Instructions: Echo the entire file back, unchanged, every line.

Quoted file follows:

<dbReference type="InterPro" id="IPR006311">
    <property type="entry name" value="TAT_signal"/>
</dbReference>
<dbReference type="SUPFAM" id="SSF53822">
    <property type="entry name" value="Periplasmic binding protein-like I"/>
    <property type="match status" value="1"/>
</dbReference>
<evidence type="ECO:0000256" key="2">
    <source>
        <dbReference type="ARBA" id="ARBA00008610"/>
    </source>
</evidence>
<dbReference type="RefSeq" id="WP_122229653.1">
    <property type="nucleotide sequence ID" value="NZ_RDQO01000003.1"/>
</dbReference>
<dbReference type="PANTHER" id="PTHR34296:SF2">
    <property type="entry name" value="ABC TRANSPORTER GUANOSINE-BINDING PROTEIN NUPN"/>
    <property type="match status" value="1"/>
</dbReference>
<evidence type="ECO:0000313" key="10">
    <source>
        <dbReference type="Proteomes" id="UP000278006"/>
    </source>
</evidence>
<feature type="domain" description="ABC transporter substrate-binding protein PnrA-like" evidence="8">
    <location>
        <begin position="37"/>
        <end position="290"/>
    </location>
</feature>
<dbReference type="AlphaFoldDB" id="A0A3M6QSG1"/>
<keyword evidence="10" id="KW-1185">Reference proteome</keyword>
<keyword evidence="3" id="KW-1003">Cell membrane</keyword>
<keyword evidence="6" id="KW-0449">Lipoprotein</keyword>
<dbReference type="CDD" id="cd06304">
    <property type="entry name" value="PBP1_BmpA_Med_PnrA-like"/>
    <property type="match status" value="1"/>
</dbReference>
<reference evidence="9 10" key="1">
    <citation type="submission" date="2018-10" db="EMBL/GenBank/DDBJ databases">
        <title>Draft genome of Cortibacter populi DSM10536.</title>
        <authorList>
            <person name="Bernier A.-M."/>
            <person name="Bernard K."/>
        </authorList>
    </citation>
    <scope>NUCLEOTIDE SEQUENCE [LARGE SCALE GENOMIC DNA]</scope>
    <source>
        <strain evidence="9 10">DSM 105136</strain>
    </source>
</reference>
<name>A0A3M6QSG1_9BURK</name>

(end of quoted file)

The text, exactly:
<dbReference type="InterPro" id="IPR006311">
    <property type="entry name" value="TAT_signal"/>
</dbReference>
<dbReference type="SUPFAM" id="SSF53822">
    <property type="entry name" value="Periplasmic binding protein-like I"/>
    <property type="match status" value="1"/>
</dbReference>
<evidence type="ECO:0000256" key="2">
    <source>
        <dbReference type="ARBA" id="ARBA00008610"/>
    </source>
</evidence>
<dbReference type="RefSeq" id="WP_122229653.1">
    <property type="nucleotide sequence ID" value="NZ_RDQO01000003.1"/>
</dbReference>
<dbReference type="PANTHER" id="PTHR34296:SF2">
    <property type="entry name" value="ABC TRANSPORTER GUANOSINE-BINDING PROTEIN NUPN"/>
    <property type="match status" value="1"/>
</dbReference>
<evidence type="ECO:0000313" key="10">
    <source>
        <dbReference type="Proteomes" id="UP000278006"/>
    </source>
</evidence>
<feature type="domain" description="ABC transporter substrate-binding protein PnrA-like" evidence="8">
    <location>
        <begin position="37"/>
        <end position="290"/>
    </location>
</feature>
<dbReference type="AlphaFoldDB" id="A0A3M6QSG1"/>
<keyword evidence="10" id="KW-1185">Reference proteome</keyword>
<keyword evidence="3" id="KW-1003">Cell membrane</keyword>
<keyword evidence="6" id="KW-0449">Lipoprotein</keyword>
<dbReference type="CDD" id="cd06304">
    <property type="entry name" value="PBP1_BmpA_Med_PnrA-like"/>
    <property type="match status" value="1"/>
</dbReference>
<reference evidence="9 10" key="1">
    <citation type="submission" date="2018-10" db="EMBL/GenBank/DDBJ databases">
        <title>Draft genome of Cortibacter populi DSM10536.</title>
        <authorList>
            <person name="Bernier A.-M."/>
            <person name="Bernard K."/>
        </authorList>
    </citation>
    <scope>NUCLEOTIDE SEQUENCE [LARGE SCALE GENOMIC DNA]</scope>
    <source>
        <strain evidence="9 10">DSM 105136</strain>
    </source>
</reference>
<name>A0A3M6QSG1_9BURK</name>